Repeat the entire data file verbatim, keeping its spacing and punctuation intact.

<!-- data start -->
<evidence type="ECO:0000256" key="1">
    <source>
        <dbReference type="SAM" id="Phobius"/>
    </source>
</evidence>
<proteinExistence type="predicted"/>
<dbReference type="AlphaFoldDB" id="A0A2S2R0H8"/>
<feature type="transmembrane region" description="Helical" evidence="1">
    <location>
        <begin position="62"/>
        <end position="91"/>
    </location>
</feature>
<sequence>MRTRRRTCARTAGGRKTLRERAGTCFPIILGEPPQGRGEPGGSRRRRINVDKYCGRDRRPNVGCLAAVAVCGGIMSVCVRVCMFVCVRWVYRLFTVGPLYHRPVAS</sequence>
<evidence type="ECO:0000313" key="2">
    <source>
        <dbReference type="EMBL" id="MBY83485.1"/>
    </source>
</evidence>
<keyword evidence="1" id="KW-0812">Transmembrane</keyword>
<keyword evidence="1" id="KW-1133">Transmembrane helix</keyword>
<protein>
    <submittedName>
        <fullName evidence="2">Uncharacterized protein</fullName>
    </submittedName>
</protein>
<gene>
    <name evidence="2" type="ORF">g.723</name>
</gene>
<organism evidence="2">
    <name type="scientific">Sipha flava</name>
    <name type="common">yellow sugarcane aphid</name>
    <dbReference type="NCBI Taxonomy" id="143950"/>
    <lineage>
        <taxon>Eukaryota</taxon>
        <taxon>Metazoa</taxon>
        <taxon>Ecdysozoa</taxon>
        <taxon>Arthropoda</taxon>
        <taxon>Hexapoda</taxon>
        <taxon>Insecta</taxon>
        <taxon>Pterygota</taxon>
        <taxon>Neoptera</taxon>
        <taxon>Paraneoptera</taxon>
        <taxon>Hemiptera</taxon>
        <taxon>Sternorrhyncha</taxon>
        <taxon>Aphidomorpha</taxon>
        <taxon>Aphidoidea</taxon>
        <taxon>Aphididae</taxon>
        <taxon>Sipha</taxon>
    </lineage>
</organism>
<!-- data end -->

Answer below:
<evidence type="ECO:0000256" key="1">
    <source>
        <dbReference type="SAM" id="Phobius"/>
    </source>
</evidence>
<proteinExistence type="predicted"/>
<dbReference type="AlphaFoldDB" id="A0A2S2R0H8"/>
<feature type="transmembrane region" description="Helical" evidence="1">
    <location>
        <begin position="62"/>
        <end position="91"/>
    </location>
</feature>
<sequence>MRTRRRTCARTAGGRKTLRERAGTCFPIILGEPPQGRGEPGGSRRRRINVDKYCGRDRRPNVGCLAAVAVCGGIMSVCVRVCMFVCVRWVYRLFTVGPLYHRPVAS</sequence>
<evidence type="ECO:0000313" key="2">
    <source>
        <dbReference type="EMBL" id="MBY83485.1"/>
    </source>
</evidence>
<keyword evidence="1" id="KW-0812">Transmembrane</keyword>
<keyword evidence="1" id="KW-1133">Transmembrane helix</keyword>
<protein>
    <submittedName>
        <fullName evidence="2">Uncharacterized protein</fullName>
    </submittedName>
</protein>
<gene>
    <name evidence="2" type="ORF">g.723</name>
</gene>
<organism evidence="2">
    <name type="scientific">Sipha flava</name>
    <name type="common">yellow sugarcane aphid</name>
    <dbReference type="NCBI Taxonomy" id="143950"/>
    <lineage>
        <taxon>Eukaryota</taxon>
        <taxon>Metazoa</taxon>
        <taxon>Ecdysozoa</taxon>
        <taxon>Arthropoda</taxon>
        <taxon>Hexapoda</taxon>
        <taxon>Insecta</taxon>
        <taxon>Pterygota</taxon>
        <taxon>Neoptera</taxon>
        <taxon>Paraneoptera</taxon>
        <taxon>Hemiptera</taxon>
        <taxon>Sternorrhyncha</taxon>
        <taxon>Aphidomorpha</taxon>
        <taxon>Aphidoidea</taxon>
        <taxon>Aphididae</taxon>
        <taxon>Sipha</taxon>
    </lineage>
</organism>